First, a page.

March 21st, 2013, 6:56 am PDT by Greg

I have been trying to get another Chinese visa, so I can leave and re-enter the country. ZJU has a midterm break, and I’m hoping to make the most of it. There is a one week turnover to get the visa. I’m doing some travelling next weekend and the one after. The break is at the end of April and I need the visa before I can make any travel plans.

Long story short, after waiting for the various paperwork, I needed to apply for a visa today so I can get my passport back and leave town next Thursday afternoon.

A staff member from the University was going to go with me. (I don’t really want to name the staff member because it’s nobody’s business: I’ll call her X and if you think you know her, then yes, it’s her.) The department’s driver, Mr. Li was taking us.

After driving 25 minutes across town, we get to the visa office. We wait around for a bit, my number is called, and there is some defeated-sounding discussion between X and the visa person. Apparently, the University never checked me in with the police as living in ZJU residence. That means I have been living vaguely-illegally in China since foreigners have to register their address. It’s not a going-to-jail thing, but it’s clearly a no-visa-for-you thing.

Phone calls are made. Residence checks me in, but we need paperwork to confirm that it has been done. It’s 3:00 at this point, and the office closes at 5:00. Back in the van with Mr. Li: 25 minutes to the University, 25 minutes finding/printing paperwork.

During all of this, I’m doing the calculus of how bad it could be: basically, I’d have to cancel my trip next weekend, possibly eating the train and hotel costs, and annoying some people at SFU. Nobody else seems particularly worried, so I’m trying to assume things are going well, but am pretty sure today is a failure.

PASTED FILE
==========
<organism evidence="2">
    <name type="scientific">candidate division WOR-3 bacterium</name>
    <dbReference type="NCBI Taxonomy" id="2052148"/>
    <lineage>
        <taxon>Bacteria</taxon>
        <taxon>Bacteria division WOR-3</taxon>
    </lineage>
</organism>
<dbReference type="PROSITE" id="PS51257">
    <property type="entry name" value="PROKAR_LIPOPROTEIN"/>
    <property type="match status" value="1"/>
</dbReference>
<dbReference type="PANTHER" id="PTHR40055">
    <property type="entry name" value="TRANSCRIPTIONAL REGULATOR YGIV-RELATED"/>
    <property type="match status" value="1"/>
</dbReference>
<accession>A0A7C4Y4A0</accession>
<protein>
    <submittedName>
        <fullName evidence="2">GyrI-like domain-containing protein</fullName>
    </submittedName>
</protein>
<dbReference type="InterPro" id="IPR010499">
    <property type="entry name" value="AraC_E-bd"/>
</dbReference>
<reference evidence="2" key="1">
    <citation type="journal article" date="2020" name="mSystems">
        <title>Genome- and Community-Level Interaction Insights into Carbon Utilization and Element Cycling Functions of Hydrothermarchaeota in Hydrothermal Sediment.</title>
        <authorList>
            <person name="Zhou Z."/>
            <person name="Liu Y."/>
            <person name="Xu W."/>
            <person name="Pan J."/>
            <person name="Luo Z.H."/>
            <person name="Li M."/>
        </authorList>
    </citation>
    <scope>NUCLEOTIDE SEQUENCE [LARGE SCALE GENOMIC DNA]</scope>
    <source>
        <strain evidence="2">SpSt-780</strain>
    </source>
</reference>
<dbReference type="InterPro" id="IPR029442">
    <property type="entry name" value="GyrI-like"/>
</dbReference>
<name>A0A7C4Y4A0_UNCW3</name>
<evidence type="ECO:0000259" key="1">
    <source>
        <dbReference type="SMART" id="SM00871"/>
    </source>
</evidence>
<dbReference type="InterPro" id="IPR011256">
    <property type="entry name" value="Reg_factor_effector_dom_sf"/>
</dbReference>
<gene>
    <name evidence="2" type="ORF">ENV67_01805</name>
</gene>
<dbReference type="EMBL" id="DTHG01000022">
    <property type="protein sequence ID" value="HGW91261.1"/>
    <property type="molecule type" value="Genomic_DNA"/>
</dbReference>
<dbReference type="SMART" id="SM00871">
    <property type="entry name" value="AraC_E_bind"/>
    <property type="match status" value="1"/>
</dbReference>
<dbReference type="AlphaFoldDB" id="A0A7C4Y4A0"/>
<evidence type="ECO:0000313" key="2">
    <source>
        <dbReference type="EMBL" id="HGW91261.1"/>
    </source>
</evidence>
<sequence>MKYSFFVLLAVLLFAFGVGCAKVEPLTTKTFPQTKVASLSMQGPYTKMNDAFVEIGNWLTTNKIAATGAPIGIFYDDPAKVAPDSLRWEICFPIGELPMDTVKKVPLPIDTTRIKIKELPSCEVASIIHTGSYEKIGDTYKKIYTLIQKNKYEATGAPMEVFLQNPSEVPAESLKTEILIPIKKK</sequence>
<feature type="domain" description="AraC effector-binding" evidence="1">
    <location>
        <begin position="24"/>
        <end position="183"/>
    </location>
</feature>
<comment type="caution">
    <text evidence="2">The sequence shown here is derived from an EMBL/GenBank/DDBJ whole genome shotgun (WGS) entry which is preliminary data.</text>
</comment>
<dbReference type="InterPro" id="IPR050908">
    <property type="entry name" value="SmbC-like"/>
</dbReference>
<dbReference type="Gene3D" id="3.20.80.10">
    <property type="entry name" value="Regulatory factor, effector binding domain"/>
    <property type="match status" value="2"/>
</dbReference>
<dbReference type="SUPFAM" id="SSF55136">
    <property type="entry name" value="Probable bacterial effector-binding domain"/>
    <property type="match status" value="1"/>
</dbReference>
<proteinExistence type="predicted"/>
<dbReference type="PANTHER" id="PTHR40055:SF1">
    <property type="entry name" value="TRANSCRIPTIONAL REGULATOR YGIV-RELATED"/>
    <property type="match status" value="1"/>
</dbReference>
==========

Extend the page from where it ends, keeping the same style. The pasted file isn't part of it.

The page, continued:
Towards the end of the paperwork-printing time, X starts talking to a student that has wandered into the office. Apparently, X has to go home and the student is being dispatched to go back to the visa office with me and make sure I get my visa.

His name is Frank. He had come in to ask something about his upcoming exchange to Singapore and apparently didn’t have anything else to do this afternoon. He seemed very good-natured about spending his afternoon helping me.

Back in the van with Mr. Li and Frank; 25 minutes back to the visa office. For those keeping track, it’s now 4:15 and I’m starting to wonder if it’s a “nobody gets in line after 5:00” or a “at 5:00 we leave and screw you all” closing time.

We take a number, but Frank wanders up to the counter “to see if we can go first”, for… reasons, I guess. It turned out the answer was yes. After more discussion of a nature I didn’t understand, I was given a receipt that said I could pick up my passport next Thursday. They totally promise that it will be ready in the morning.

As we’re driving away, I’m starting to feel optimistic about it all working out. Then Mr. Li turns around for some reason. At this point, I assume I’m screwed. Obviously, something wasn’t done, and the visa won’t happen until August. It turns out they just wanted to make sure I knew how to pick up my passport next Thursday.

Finally, a much slower drive back to campus in rush hour. Nice kid, that Frank. And I’m really starting to feel an affection for Mr. Li.

Will my visa and passport be there next Thursday at noon? At this point I’d give 3:1 odds on yes.

I remember a former DDP student characterizing things this way: “China, the land where anything is possible but nothing is easy.” Those words have been bouncing around my head a lot in the last month. Today they rang loudly all day.

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